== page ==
EU urged to support treaty for blind people
The EU has been accused of being “insensitive” to the needs of the ten million visually impaired people in Europe.
Speaking at a parliamentary hearing on Tuesday, former MEP David Hammerstein said the EU had so far failed to sign up to a treaty designed to ensure that blind people enjoy better access to books and other reading material.
“The EU is inhibited and not sensitive to the needs of the world’s 300m visually impaired people,” said the former Greens member.
The hearing comes ahead of a meeting of the World Intellectual Property Organisation in Geneva in June.
The WIPO will be asked to adopt a binding treaty that “establishes limitations and exceptions to copyright for the non-commercial production and distribution of accessible books.”
The hearing was told that the EU is being urged to support a treaty which Hammerstein told the hearing would facilitate formatted reading material for millions of people.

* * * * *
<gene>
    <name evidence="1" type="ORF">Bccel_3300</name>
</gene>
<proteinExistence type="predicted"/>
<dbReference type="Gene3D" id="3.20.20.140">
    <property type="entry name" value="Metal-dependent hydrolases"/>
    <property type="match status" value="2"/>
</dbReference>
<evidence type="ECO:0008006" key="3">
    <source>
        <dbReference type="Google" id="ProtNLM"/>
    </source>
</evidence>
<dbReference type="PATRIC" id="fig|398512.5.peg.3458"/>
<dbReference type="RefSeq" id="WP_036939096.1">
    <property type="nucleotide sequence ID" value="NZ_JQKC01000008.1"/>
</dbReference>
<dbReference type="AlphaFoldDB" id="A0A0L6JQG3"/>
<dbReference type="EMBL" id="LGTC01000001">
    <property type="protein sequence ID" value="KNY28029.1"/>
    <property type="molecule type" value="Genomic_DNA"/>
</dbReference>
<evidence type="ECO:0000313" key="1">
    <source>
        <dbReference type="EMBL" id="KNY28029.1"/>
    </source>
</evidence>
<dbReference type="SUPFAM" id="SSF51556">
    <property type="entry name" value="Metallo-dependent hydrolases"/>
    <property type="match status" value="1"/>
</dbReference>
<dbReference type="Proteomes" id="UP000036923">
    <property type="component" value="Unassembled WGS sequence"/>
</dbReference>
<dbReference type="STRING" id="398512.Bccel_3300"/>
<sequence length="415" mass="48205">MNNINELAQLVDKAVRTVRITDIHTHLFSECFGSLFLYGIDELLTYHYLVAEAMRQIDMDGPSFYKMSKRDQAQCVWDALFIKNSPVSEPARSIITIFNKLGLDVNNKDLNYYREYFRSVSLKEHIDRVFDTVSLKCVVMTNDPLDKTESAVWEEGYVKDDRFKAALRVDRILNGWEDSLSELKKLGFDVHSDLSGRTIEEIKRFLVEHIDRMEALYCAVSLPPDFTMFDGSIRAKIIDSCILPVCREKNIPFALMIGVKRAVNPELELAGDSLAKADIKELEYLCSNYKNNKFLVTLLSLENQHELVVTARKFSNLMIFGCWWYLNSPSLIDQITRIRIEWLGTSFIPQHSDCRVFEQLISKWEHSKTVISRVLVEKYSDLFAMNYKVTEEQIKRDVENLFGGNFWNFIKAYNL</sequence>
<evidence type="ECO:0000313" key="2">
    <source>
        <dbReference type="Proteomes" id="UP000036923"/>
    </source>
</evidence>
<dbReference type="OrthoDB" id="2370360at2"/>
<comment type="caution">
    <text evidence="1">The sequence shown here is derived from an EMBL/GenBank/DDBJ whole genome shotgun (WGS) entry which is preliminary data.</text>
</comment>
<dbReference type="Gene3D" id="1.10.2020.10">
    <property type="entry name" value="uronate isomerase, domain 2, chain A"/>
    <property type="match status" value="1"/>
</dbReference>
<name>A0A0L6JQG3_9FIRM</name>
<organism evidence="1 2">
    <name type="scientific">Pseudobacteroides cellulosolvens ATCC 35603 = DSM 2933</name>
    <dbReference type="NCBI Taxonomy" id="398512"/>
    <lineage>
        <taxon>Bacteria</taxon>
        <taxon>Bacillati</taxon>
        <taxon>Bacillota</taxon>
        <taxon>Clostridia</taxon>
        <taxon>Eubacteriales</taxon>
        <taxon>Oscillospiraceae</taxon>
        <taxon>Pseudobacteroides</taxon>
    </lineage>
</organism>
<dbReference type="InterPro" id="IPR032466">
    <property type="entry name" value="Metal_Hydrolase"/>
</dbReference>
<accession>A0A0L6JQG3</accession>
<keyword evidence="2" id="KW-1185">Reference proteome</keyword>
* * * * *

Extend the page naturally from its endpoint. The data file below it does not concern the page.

“These are people who, currently, have access to only between 1-5 per cent of all published books.”
He added, “With modern digital technology, what amounts to a book famine should have been solved years ago.”
The treaty has been proposed by the World Blind Union, which represents over 160m blind and partially sighted people in 177 countries.
Adam Kosa, who chairs parliament’s disability intergroup, said that in northern Europe fewer than 5 per cent of books published are available for reading by disabled people like himself while the number in southern Europe is less than 1 per cent.
The Hungarian EPP member said, “The blind and other disabled people have the right to read and this could be guaranteed by this treaty. That is why we are calling today on the EU to support the treaty.”
German Greens MEPS Ska Keller echoed his comments, saying, “The UN says disabled people have a right to read and the best way to guarantee this right is the adoption of a binding treaty. This is a fundamental right which is currently denied to many blind people.”
The event was organised by the European Blind Union and Transatlantic Consumer Dialogue.